When you replace a worn serpentine belt, it’s not a bad idea to put the old one in the boot in case you run into trouble on the road.

  6. When my brother worked on performance rotary engines they often had to rework the throttle linkages around some of the aftermarket things they’d done to the air/fuel side of things. He used RC car servo linkage pieces to build replacements and never had any of them fail.

  7. Throwing things has rarely worked out well for me. It may work out well for golfers, but I think even for them it tends to work out poorly. In general nobody is impressed.

  8. I had a vacuum leak once that I just could not find. The engine would run fine if you stepped on the gas, but would not idle. There was a tube going up into the air filter…I found if I plugged it, it would idle fine, but had no power and would stall on take off. I took the rubber end off of a fishing pole, plugged the end of the tube in the air filter, and cut a small hole in the center of it. It still idled, but not quite enough power, so I kept enlarging the hole until it both idled and ran well. Lasted 3 years before I finally junked the car…..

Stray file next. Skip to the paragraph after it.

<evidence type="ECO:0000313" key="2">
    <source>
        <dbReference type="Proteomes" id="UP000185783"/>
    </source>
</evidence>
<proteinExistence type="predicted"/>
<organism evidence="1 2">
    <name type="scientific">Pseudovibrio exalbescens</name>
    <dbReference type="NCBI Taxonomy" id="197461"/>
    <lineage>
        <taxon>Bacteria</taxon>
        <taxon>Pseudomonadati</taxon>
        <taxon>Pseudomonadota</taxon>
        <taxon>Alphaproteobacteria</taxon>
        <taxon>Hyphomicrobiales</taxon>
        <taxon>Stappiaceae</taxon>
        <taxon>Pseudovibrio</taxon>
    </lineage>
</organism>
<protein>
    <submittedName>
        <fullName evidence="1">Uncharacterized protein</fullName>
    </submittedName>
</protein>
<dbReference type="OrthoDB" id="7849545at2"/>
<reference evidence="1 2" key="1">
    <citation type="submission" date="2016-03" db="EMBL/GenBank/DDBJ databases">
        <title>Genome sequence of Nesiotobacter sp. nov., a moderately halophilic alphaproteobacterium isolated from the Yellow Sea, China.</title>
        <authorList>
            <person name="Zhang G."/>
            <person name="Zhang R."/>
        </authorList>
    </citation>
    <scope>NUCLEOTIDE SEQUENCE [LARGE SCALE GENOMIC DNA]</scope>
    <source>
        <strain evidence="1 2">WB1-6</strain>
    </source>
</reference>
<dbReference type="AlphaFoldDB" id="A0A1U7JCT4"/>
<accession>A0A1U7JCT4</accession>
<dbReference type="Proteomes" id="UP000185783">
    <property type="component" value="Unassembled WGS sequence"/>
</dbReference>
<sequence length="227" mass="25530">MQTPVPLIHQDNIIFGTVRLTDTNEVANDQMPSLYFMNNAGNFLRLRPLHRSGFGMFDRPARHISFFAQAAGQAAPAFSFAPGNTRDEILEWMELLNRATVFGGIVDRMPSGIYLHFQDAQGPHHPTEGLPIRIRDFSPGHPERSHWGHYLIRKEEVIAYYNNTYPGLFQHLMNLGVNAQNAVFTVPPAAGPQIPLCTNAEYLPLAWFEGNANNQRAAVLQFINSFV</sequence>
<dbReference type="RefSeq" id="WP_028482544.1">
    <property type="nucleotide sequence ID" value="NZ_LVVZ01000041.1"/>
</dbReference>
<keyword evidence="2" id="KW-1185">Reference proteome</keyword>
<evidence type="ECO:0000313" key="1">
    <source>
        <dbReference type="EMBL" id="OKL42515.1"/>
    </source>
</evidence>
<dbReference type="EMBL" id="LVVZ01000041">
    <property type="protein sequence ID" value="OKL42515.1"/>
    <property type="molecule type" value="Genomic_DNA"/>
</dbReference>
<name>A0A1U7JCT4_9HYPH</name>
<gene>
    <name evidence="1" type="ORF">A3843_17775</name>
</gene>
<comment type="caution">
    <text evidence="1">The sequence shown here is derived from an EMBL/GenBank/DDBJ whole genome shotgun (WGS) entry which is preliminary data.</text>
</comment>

1. I had a mitsubishi montero with the 2.6 and its famously bad carburetor. It stumbled badly and ran just bad altogether. The carb’s vent bowl valve was broken, no longer closing. A drill bit inserted into the line that goes to the charcoal filter plugged it up and it ran beautifully after that. The idle circuit dumped fuel still, but as soon as it went to its main circuit it was fine. Even got 19mpg with it on a trip :)

  9. The best side of the road hack I’ve ever done was when a heater hose on my then 15 year old rustbox 1978 Chevy Van blew in the middle of a 2 hour drive. I ended up wrapping the blown hose with a cut up Mountain Dew bottle and several zip-ties, and I refilled the radiator from a muddy stream that happened to be fairly close to where the van broke down (the old 305 engine was practically junk, so I didn’t care about using dirty coolant). This repair lasted for the rest of the drive home, at which point I stopped into a local auto parts store for some generic replacement heater hose. Total cost of repair: $3.